Olaudah Equiano plaque launch
The plaque was unveiled on Friday (photo: Pieter van der Merwe)

A blue plaque has been unveiled on a house facing Greenwich Park to honour the life of a former slave who campaigned to abolish the practice in the 18th century.

Olaudah Equiano briefly stayed in the house on Maze Hill, owned by three sisters known as the Misses Guerin, in September 1767 after he had bought his freedom and returned from the West Indies.

After being kidnapped from his home in Nigeria at the age of 11, he spent the rest of his early life being bought and sold like cargo – including at the Deptford royal dockyard – until he managed to raise the funds to buy his freedom. He spent his teenage years serving with the Royal Navy after being sold to a lieutenant, who named him Gustavus Vassa.

He went on to campaign for the abolition of the trade, and his book – The Interesting Narrative of the Life of Olaudah Equiano or Gustavus Vassa, the African – was one of the earliest first-hand accounts of the human trafficking trade.

The Guerin sisters had taken an interest in Equiano while he was enslaved to a naval officer friend of their brother, and he stayed at their home while seeking their help after buying his freedom. He later took part in a voyage to the Arctic in a failed attempt to find a northern passage to India before joining the abolitionist campaign.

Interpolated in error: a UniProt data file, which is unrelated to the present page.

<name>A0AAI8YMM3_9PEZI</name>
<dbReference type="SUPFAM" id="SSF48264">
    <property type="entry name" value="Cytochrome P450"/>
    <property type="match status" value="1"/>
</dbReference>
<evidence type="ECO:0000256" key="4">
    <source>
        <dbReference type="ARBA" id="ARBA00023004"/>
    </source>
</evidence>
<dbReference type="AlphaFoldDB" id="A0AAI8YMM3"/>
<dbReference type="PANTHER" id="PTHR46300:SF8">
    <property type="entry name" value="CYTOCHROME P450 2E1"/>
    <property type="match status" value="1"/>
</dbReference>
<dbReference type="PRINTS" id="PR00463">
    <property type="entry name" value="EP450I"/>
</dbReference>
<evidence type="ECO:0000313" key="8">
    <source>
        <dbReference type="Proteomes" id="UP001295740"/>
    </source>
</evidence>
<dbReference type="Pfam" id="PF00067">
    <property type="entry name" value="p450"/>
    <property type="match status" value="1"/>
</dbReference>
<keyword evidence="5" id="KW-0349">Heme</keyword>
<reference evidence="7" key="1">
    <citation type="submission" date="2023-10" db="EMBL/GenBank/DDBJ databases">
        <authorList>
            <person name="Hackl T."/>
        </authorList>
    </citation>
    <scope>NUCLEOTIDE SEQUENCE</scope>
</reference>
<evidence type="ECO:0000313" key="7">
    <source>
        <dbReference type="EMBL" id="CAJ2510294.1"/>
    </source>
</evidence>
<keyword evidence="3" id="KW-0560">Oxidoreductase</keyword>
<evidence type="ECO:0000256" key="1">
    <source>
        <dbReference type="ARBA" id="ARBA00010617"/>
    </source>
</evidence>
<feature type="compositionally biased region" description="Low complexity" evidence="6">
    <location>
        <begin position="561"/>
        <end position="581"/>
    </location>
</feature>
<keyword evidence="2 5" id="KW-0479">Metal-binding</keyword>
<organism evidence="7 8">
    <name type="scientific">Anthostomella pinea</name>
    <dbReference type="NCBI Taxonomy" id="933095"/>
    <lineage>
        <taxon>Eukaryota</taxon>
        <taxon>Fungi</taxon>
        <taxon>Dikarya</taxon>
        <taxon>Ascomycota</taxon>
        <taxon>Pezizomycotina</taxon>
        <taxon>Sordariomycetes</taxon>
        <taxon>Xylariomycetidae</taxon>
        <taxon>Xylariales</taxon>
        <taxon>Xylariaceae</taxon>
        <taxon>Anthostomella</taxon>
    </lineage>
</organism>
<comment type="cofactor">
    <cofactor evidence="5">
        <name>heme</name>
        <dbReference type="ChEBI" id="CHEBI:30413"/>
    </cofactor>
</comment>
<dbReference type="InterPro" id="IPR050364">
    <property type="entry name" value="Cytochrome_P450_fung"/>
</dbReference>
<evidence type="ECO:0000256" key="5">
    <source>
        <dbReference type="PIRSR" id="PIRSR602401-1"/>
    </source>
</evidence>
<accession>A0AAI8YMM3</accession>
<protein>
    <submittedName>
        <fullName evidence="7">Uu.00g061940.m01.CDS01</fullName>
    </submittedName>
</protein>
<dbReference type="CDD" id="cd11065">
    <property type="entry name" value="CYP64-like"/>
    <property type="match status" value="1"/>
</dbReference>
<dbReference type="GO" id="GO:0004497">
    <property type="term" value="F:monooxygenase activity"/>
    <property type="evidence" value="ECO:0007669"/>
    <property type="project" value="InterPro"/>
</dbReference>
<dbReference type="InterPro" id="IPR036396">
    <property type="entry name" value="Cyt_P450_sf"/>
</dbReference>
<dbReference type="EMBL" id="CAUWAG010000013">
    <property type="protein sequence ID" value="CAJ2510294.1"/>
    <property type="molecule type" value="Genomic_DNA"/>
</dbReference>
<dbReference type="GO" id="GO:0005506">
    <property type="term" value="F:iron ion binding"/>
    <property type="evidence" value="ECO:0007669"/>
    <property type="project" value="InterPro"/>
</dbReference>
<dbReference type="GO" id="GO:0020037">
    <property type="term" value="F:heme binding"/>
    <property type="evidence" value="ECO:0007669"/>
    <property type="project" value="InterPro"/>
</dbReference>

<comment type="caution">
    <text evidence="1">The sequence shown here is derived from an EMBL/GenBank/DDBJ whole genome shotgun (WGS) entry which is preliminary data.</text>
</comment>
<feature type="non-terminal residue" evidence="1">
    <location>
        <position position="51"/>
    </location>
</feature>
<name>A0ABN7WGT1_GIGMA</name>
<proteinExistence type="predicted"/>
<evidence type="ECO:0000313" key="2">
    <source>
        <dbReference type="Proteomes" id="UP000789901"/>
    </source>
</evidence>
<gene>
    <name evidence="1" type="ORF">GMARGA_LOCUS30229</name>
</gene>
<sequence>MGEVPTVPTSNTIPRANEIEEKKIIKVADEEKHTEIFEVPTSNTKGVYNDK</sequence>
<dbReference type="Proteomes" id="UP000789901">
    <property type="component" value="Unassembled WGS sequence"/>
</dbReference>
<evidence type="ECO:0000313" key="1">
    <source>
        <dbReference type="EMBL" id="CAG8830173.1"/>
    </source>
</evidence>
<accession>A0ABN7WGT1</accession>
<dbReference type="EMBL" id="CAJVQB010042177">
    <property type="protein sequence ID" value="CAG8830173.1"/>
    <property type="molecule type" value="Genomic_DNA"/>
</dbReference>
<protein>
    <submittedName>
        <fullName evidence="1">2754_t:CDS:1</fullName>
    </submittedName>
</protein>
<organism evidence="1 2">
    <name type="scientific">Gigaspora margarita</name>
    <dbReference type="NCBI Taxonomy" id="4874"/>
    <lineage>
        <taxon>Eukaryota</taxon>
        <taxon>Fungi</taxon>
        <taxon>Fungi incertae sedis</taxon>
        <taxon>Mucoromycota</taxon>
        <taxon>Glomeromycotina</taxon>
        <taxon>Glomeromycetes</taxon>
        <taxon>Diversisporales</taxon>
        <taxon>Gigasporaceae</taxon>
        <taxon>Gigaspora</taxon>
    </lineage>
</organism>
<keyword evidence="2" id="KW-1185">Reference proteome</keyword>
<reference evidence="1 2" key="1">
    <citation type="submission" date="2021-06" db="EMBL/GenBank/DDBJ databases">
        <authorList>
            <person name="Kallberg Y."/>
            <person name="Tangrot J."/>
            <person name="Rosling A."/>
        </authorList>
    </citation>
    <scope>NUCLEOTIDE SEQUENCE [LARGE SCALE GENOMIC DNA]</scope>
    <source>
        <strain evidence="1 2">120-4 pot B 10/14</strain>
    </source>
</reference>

Equiano died in 1797, aged 52, a decade before the trade was made illegal in Britain, although slavery itself was not abolished until 1833.

The plaque was unveiled on Friday by the Nubian Jak Community Trust, which suggested the idea to Ursula Bowyer, the president of the Greenwich Society, who lives in the house. Greenwich ceremonial mayor Denise Hyland was among those there.

It reads: “In September 1767, Olaudah Equiano, c.1745-1797, African writer and abolitionist, spent time in this house, then home of his friends, the Guerin sisters.”

Planning documents submitted to Greenwich Council in September, when permission was sought for the plaque, noted the house’s location near the National Maritime Museum, with its “major holdings on slavery and abolition, and today gives these subjects much more prominence than when founded in the 1930s”.

The plaque’s installation comes as British institutions try to figure out how to deal with the country’s colonial past in the wake of the Black Lives Matter protests. Locally, the old Deptford dockyard having played a key role in the slave trade, and many of those connected with slavery lived in comfortable mansions around Blackheath.

In October, a report commissioned by Greenwich Council concluded that there were no street names in the borough with definite connections with slavery, but that more work needed to be carried out to uncover the history of some names.

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